VanWisdom: Houseplant Lighting Requirements

As we know, plants have a few key necessities they require for survival, like water, soil, food, humidity, temperature, and sunlight. But much like people, the amounts of each of these vary greatly between plants. Because we know that plants require sunlight to perform photosynthesis, it can be difficult to understand that sometimes plants can receive excessive or insufficient sunlight. For some plants, it is as simple as placing the pot on the windowsill and moving on, but for others, it can be a more complicated mix of lighting requirements. In this guide, we will walk you through some of the specifics when it comes to keeping your houseplant healthy and well-lit.

Different Types of Light:

Bright Light (Direct Sun) This comes from those south-facing windows in your home which receive direct light all day long. These will be the brightest areas in your home.

Bright Indirect Light This can either be filtered light from a south-facing window or light that’s just to the side of a south-facing window.

Medium Light Medium-light can typically be found in the interior of a room where there’s south or east-facing windows providing light.

Low Light Areas in your home which are near north-facing windows or those dark corners of a bright room can be defined as low light areas.

Little to No Light Rooms with no windows at all or rooms with windows where the sunlight is being blocked by a tree or building fall into this category.

It is important to understand where the light in your home is coming from and how intensely it shines. Plants can be very sensitive to changes in light.


There’s nothing worse than bringing a new plant home, and after a week or two having it start to develop crispy leaves or seeing the leaves start to turn yellow. These can be signs that your plant isn’t happy with the light it’s getting.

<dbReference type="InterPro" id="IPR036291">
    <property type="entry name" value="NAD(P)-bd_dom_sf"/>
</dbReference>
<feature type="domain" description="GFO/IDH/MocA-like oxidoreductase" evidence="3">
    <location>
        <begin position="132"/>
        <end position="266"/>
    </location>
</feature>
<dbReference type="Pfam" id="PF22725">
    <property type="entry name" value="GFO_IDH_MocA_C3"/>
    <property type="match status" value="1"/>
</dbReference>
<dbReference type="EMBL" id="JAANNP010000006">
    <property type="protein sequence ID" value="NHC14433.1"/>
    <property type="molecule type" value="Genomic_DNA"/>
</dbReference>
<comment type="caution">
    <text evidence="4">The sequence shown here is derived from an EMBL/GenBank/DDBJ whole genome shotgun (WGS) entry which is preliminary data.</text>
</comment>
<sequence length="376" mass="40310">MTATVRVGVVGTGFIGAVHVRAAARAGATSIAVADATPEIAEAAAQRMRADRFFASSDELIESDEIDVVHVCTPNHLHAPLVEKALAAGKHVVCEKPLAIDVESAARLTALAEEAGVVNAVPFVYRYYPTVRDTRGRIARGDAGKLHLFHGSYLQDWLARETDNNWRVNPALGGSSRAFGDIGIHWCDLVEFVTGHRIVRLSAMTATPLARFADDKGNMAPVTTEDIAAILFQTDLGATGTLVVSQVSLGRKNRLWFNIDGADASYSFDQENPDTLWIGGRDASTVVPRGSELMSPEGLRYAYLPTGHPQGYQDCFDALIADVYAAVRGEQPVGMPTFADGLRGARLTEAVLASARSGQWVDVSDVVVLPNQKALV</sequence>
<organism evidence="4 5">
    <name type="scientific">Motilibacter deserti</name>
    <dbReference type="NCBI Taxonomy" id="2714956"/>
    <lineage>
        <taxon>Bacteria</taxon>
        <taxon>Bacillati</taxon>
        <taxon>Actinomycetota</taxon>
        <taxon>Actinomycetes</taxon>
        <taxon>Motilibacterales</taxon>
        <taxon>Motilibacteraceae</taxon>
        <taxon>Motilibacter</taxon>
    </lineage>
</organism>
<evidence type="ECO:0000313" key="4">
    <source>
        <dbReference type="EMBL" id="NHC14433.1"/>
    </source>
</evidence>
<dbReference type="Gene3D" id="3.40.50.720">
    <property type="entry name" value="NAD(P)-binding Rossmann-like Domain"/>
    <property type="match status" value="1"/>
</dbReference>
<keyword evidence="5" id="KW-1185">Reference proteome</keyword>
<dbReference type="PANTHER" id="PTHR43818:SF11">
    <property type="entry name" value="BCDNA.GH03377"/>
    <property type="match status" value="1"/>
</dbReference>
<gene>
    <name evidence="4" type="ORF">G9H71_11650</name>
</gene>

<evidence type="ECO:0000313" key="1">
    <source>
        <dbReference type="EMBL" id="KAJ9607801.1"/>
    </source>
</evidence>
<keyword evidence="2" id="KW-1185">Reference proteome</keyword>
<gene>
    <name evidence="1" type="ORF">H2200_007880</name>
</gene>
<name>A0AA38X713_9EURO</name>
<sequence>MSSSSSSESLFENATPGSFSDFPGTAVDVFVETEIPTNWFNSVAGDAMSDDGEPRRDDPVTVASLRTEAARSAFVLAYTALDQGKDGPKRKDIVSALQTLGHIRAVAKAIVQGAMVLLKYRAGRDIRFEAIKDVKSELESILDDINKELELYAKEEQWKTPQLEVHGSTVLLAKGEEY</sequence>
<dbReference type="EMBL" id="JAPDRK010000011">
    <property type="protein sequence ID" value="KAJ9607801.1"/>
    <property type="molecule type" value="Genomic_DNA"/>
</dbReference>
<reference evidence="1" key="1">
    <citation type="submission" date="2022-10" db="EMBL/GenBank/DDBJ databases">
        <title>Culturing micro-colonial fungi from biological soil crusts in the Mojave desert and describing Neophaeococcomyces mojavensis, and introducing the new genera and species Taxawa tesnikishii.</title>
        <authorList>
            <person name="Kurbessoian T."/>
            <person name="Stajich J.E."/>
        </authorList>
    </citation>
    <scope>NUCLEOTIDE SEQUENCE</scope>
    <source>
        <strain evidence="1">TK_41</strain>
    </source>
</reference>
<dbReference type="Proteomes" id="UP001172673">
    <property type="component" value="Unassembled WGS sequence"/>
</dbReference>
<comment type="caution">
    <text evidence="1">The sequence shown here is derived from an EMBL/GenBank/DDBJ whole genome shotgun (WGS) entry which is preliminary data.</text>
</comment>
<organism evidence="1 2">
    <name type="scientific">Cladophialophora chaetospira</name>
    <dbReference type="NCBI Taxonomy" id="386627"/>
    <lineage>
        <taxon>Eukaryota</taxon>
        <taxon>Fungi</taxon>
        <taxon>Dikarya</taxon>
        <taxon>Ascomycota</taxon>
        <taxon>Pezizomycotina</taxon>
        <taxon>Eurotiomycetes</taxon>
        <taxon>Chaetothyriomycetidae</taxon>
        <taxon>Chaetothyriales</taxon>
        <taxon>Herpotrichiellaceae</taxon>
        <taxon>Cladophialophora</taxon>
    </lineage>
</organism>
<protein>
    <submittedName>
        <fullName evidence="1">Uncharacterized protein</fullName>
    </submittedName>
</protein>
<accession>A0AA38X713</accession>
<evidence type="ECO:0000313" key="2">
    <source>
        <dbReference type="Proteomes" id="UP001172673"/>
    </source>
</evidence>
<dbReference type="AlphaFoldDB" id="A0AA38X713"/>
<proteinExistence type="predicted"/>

Not Enough Light: Have you ever seen a plant growing lopsided with all of the new growth leaning toward a window? This is the plant saying it needs more light. Limbs that appear leggy or otherwise stunted growth are sure signs that your plant needs more light. Additionally, if you see yellowing or dropping of leaves, that can also be an indicator of poor light.

Too much light: Similar to the way we get a sunburn, plants exhibit similar characteristics when they’re exposed to too much sun. If your plant develops brown, crispy leaves (especially at the tips), or you notice burned patches on the plant, you might want to try moving your plant to a darker area.

Keep in mind that some of the above symptoms like leaf drop can be caused by a few things, so lighting may not necessarily be the culprit. Check your plant for signs of over or under watering, and look for bugs or disease as well as lighting conditions. When in doubt, call us or pay us a visit. We’re always here to help.

Corners: Many people like to place their plants between two windows on a corner table or, if you have a fiddle leaf fig, standing in the corner of a room or space. The problem, in this case, is that the light arcs around the plant and deprive the plant of the necessary light it needs. Consider low light houseplants for room corners.

Which Plant for Which Lighting?

Bright Light (Direct Sun)

  • Jade
  • Aloe
  • Croton
  • Kalanchoe
  • Peperomia
  • String of Pearls
  • Cacti
  • Succulents
  • Citrus
  • Hibiscus
  • Hoya
  • Crown of Thorns

Bright Indirect Light:

  • Norfolk Island Pine
  • Fiddle Leaf Fig
  • Ficus
  • Schefflera
  • Orchid
  • Ivy
  • Money Tree

Medium Light:

  • Palms (Most)
  • Bromeliad
  • Rubber Tree
  • African Violet
  • Pilea
  • Spider Plant
  • Ferns
  • Monstera
  • Philodendron
  • Begonia
  • Dracaena
  • Pothos

Low Light:

  • Cast Iron Plant
  • Anthurium
  • Calathea
  • Snake Plant
  • ZZ Plant
  • Chinese Evergreen
  • Ferns
  • Peace Lillies
  • Polka Dot Plant

Little to No Light

  • Snake Plant
  • ZZ Plant

If you have any concerns about light or which plant might work best for your space, drop in for a little VanWisdom from our houseplant experts!